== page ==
The Railways and Road Services.

Through the acquisition by the Home railways of important road carrying organisations scattered throughout the country, the problem of cut-throat road competition has finally been disposed of. Throughout last year, working agreements were come to between the four group railways and the leading ‘bus companies, the first big fusion being that between the Great Western Railway and the National Omnibus Company. This was followed by agreements between this road undertaking and the other railways. In April the Western Welsh Omnibus Company was established by the Great Western Railway and South Wales
A Summer Holiday Outing In New Zealand. Excursionists on the wharf at Picton, South Island, before the opening of the Regatta on New Year's Day, 1930.

A Summer Holiday Outing In New Zealand.
Excursionists on the wharf at Picton, South Island, before the opening of the Regatta on New Year's Day, 1930.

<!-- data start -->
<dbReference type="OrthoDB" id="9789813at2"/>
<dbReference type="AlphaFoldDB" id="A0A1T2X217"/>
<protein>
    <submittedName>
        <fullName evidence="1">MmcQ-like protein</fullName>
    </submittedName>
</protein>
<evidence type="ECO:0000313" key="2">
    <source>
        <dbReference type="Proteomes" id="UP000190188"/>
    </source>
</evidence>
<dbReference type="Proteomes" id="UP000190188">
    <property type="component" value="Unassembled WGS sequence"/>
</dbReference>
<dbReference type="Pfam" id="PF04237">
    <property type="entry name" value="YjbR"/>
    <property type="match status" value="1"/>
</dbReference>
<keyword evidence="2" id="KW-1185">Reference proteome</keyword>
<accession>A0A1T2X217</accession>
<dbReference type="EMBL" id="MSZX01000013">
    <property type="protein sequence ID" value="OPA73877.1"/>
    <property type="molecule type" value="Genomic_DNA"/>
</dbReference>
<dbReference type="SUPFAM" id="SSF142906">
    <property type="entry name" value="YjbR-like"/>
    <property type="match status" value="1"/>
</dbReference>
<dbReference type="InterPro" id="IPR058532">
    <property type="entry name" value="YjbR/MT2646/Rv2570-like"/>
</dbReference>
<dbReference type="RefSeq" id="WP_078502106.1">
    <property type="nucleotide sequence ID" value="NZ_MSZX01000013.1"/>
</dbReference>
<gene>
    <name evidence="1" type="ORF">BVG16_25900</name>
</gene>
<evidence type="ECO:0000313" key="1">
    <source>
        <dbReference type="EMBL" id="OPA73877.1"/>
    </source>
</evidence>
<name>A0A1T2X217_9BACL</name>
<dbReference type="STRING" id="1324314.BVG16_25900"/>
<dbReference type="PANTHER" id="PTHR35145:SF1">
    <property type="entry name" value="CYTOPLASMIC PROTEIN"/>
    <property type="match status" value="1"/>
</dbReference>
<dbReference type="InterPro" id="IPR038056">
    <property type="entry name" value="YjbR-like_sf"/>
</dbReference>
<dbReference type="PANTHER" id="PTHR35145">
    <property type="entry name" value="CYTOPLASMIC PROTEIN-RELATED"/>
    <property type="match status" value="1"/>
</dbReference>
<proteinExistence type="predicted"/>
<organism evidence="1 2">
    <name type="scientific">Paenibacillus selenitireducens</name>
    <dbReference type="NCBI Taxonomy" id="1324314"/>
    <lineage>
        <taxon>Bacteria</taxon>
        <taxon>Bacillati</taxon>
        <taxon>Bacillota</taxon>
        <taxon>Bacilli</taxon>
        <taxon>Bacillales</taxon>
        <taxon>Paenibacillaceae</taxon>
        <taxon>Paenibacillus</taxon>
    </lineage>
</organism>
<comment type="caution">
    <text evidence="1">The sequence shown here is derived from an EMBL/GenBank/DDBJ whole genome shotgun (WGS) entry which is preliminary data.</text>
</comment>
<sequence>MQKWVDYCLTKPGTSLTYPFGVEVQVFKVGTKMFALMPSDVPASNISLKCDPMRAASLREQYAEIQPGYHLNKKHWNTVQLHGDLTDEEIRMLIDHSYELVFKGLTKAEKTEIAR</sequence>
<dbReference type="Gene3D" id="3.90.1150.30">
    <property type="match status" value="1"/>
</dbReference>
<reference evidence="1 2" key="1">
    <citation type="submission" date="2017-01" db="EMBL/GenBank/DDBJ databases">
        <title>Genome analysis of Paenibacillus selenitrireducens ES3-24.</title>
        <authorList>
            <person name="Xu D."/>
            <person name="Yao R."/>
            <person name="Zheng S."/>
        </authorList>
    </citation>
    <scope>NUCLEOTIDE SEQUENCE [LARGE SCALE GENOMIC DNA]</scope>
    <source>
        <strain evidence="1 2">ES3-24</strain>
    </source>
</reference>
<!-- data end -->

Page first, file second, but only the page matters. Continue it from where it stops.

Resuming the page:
Commercial Motors, and shortly after the L. and N. E. Railway joined forces with the United Automobile Company. Then followed fusions between the L. M. and S. and L. and N. E. Railways and the Scottish Motor Traction Company, and the purchase of the Crosville Motor Company—operating in Liverpool and North Wales—by the L. M. and S. and G. W. Railways. Some scores of less important road carrying concerns have also been acquired by the Home railways, and eventually it would seem the railways will secure complete control of all highway vehicles plying in public service. Legislation is now being drawn up making compulsory a double licensing of public service vehicles, firstly as being mechanically sound, and secondly as being required for the particular service upon which they are intended to operate, and not as duplicating existing services. New motor services thus will be prevented from entering the field, except upon entirely undeveloped routes, and the former cut-throat and uneconomic competition will definitely cease to exist. Throughout the time the Home railways have been acquiring interests in the principal road carrying concerns, to meet the new conditions, they have been bringing into being much new equipment, such as garages, motor car repair shops, and the like. In several instances, disused stations and waiting-rooms have been converted into motor coach stations, and members of the railway staffs are being selected and trained for the new road services.